Dear Family Advisor

Do I keep my parent's secret -- or be the rat?

Last updated: Jul 26, 2011


Dad has sworn me to secrecy about Mom's vascular dementia -- that was the only way I could persuade them to get her diagnosed to begin with. But it's only a matter of time before my siblings start asking questions. I'm closer to my parents (geographically and emotionally) than they are, and so far, I've kept to the bargain. But it's a losing battle. Mom's erratic emotions and declining cognitive abilities are showing.

Every year we all meet at our family lake house. Her condition is going to be obvious. I think my siblings deserve to know, but Dad gets furious every time I bring it up. It's like he's ashamed of it. What do I do?

Face the fact that you might have to be the rat.

But first, see if you can get your dad to let you be the messenger and do the talking for your parents. If he agrees, tell your siblings but ask them to not mention it to your parents for at least a few weeks. That way every person involved can have time to process the roller coaster of emotions that each must face. News like this impacts every one differently -- we all have our own fears and misconceptions about disease and aging and quality of life to work through.

Another way to handle this is to tell your siblings without telling them. By that I mean that you prod them to think about what health problems elders face and what your family would do if, hypothetically, you all had to face this. Let them stumble onto it on their own -- but with a bit of nudging. This will couch the blow.

I strongly suggest that you share this news in a way that doesn't overwhelm your parents or play out their worst fears. Your dad is afraid of how others will take the news, or perhaps he's concerned that your mother will be treated differently. Or maybe it's just too hard to come out and say. Show him and your siblings articles about families who've been through the same thing. Sometimes we can use celebrities' stories (think of Ronald Reagan, and Maria Shriver's parents) to remind ourselves that it's no crime to get a disease, and that families from all walks of life deal with the same challenges.

No matter what your approach, don't let it drag out. Your parents need their adult children to rally around, so they know they don't need to face this alone. I'm reminded of a powerful quote, "We're only as sick as our secrets." Keep reiterating that you are all going to love Mom "because she's Mom," forever -- no disease can take away all she's been and all she still is to you. Your parents -- all of you, really -- are going to need to hear this a lot, especially as you begin to grieve the losses that are happening right in front of you. You're going to get angry at this disease, at all the things you can't fix. You're going to get frustrated with one another. It's all part of the caregiving territory.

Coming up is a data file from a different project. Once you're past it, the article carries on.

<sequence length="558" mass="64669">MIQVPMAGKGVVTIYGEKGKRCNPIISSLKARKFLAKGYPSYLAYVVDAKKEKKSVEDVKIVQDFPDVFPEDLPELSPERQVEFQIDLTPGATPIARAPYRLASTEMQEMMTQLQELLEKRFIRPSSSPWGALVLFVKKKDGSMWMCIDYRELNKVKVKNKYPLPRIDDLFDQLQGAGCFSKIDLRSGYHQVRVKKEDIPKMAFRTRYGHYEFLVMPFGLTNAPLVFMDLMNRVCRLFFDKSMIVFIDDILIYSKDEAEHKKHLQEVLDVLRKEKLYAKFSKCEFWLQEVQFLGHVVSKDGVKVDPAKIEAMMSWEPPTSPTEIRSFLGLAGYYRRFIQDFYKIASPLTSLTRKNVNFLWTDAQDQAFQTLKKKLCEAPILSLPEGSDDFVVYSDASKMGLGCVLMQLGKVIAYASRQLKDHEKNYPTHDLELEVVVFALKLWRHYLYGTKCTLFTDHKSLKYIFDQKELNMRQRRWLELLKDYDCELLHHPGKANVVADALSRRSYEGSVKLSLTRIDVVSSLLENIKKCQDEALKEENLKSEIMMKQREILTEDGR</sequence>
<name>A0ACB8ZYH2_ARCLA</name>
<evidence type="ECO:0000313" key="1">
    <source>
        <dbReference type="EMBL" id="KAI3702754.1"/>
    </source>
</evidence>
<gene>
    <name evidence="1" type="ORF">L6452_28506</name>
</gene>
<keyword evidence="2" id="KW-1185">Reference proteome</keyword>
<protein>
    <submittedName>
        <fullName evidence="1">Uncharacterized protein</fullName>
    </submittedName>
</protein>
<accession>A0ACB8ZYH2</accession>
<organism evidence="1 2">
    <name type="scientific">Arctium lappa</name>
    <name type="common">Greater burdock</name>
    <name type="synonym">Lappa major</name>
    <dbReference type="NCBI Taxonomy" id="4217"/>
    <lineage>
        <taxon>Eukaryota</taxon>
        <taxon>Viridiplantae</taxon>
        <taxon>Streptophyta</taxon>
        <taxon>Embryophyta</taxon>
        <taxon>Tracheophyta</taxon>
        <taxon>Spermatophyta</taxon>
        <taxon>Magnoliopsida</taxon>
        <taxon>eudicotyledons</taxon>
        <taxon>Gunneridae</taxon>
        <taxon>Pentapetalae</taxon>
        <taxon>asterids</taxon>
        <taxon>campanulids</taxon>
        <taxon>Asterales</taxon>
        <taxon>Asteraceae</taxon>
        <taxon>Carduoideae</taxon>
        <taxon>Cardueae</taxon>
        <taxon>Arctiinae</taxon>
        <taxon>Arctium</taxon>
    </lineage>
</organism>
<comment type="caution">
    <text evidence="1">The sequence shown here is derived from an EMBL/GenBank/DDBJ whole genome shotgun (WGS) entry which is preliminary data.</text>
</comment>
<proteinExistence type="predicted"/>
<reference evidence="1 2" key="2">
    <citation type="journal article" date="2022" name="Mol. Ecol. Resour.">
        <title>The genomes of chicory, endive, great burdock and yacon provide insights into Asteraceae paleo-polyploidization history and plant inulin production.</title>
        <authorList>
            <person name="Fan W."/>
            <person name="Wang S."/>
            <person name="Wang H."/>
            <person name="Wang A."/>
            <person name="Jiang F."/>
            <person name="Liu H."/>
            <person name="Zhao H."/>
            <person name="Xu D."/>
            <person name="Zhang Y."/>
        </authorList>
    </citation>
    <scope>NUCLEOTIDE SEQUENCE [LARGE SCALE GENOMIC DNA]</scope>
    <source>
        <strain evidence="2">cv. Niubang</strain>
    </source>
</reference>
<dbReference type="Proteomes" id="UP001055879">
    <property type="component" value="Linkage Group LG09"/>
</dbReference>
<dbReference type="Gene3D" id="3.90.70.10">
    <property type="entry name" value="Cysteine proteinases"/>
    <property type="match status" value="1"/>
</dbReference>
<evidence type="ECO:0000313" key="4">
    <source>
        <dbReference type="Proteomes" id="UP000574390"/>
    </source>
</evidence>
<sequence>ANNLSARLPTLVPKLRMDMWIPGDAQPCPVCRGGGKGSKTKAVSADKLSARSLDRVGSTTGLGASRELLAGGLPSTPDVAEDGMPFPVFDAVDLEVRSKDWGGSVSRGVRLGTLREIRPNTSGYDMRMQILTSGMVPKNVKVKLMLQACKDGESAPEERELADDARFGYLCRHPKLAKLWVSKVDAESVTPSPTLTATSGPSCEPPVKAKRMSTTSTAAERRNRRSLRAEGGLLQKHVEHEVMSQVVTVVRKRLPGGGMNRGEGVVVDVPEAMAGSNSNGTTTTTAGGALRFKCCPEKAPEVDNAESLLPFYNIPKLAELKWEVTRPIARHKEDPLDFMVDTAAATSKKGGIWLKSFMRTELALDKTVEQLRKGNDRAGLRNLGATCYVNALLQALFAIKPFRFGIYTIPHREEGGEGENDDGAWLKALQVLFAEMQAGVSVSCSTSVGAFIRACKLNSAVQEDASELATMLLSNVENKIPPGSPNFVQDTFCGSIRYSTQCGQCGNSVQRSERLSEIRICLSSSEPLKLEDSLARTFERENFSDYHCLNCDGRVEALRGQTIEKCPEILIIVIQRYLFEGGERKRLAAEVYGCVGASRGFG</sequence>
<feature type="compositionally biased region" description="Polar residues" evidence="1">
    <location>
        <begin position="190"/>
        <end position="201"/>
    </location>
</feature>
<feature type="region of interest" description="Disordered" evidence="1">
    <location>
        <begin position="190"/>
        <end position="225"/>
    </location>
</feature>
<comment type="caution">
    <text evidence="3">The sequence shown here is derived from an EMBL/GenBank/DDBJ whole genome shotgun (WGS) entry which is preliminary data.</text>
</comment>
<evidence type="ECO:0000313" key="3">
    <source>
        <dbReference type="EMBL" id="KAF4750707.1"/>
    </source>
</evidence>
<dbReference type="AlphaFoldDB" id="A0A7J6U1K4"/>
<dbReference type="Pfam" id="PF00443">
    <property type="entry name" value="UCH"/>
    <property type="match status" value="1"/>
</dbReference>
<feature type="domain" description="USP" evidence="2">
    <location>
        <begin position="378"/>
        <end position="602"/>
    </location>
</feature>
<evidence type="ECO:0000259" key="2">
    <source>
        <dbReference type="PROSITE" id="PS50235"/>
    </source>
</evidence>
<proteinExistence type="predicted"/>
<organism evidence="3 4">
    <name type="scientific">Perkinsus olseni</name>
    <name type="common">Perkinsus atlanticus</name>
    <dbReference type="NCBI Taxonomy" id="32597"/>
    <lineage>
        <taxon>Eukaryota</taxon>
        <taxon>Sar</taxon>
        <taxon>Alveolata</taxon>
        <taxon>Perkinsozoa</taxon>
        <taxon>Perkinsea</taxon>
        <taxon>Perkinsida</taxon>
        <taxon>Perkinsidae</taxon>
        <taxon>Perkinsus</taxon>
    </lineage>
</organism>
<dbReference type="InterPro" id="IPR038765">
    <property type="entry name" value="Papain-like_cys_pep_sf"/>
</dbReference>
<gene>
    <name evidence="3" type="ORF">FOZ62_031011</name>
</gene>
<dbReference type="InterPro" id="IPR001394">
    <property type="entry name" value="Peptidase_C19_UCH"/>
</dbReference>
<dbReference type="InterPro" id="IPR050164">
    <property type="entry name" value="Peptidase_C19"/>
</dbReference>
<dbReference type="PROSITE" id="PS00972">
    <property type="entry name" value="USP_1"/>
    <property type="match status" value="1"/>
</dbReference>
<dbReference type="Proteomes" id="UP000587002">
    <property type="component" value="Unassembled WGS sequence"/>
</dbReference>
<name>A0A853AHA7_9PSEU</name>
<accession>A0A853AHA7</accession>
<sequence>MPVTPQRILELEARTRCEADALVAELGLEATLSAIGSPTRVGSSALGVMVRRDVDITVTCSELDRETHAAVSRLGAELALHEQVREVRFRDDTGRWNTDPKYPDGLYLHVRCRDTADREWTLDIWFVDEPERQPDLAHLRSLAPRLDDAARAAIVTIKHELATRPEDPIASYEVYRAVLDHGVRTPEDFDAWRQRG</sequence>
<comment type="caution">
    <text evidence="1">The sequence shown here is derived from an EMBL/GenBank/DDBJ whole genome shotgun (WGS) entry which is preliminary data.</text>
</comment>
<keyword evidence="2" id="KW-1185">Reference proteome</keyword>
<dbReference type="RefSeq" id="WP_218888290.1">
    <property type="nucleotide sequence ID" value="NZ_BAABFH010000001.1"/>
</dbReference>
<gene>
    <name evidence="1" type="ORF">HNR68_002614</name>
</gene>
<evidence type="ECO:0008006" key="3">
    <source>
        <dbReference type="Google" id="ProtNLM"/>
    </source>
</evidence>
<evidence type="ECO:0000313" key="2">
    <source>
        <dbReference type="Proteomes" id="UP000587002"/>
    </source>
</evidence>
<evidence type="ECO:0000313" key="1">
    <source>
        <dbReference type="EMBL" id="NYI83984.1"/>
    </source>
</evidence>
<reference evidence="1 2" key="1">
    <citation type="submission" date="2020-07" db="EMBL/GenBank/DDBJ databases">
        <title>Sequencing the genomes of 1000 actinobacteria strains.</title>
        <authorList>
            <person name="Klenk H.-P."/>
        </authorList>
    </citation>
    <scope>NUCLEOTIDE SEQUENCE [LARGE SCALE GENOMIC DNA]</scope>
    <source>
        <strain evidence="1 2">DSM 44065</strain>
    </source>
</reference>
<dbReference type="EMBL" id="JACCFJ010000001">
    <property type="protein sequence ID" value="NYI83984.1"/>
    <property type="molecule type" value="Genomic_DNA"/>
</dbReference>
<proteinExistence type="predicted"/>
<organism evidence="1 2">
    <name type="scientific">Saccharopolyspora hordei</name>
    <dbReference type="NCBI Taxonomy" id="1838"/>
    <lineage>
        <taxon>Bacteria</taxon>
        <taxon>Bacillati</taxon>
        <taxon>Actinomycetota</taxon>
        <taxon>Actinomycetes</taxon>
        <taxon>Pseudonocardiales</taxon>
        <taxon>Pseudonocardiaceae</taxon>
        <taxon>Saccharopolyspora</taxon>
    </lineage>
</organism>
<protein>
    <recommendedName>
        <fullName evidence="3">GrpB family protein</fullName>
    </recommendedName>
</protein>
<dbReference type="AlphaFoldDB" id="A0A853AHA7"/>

This isn't something you can ignore until it goes away. You may not have too much time before you've got some real safety risks that will need addressing. If the lake house reunion approaches and no one has spilled the beans, then spill the beans. Tell your siblings a couple of weeks before and get through that initial fallout period, and then just say to your parents, "We know Mom has vascular dementia, and it's time we pull together and care for one another. That's what the two of you have always taught us to do and that's what we're going to do." Then hug and cry and do whatever your family does to heal and deal.

Will it cause a mess? It might, but the bigger mess will be continuing to try to hide it. In fact, bringing it into the open might be just what your dad wants you to do; maybe he just doesn't know it or doesn't know how to say it. There's so much more to face than to get stuck on this one issue.

I know I keep saying it, but I'll say it one more time: Don't let this stay a secret for too long! Be the rat if you have to. Promises made under duress or with limited knowledge don't have to be honored till your last breath. Life and circumstances change.

I adopted a mantra when I was caring for my mom, who had Parkinson's and Alzheimer's, that I was going to give myself permission to bungle my way through it. I had no idea what each day would bring. Often I had no clue as to how to make any of it the tiniest bit better. I just knew that I'd just have accept my mistakes (and others') along the way. There's no one right way to handle this; just face each hurdle with as much love and courage and humor as you can muster.

And have a great lake house family time, full of laughter and tears -- the stuff memories are made of.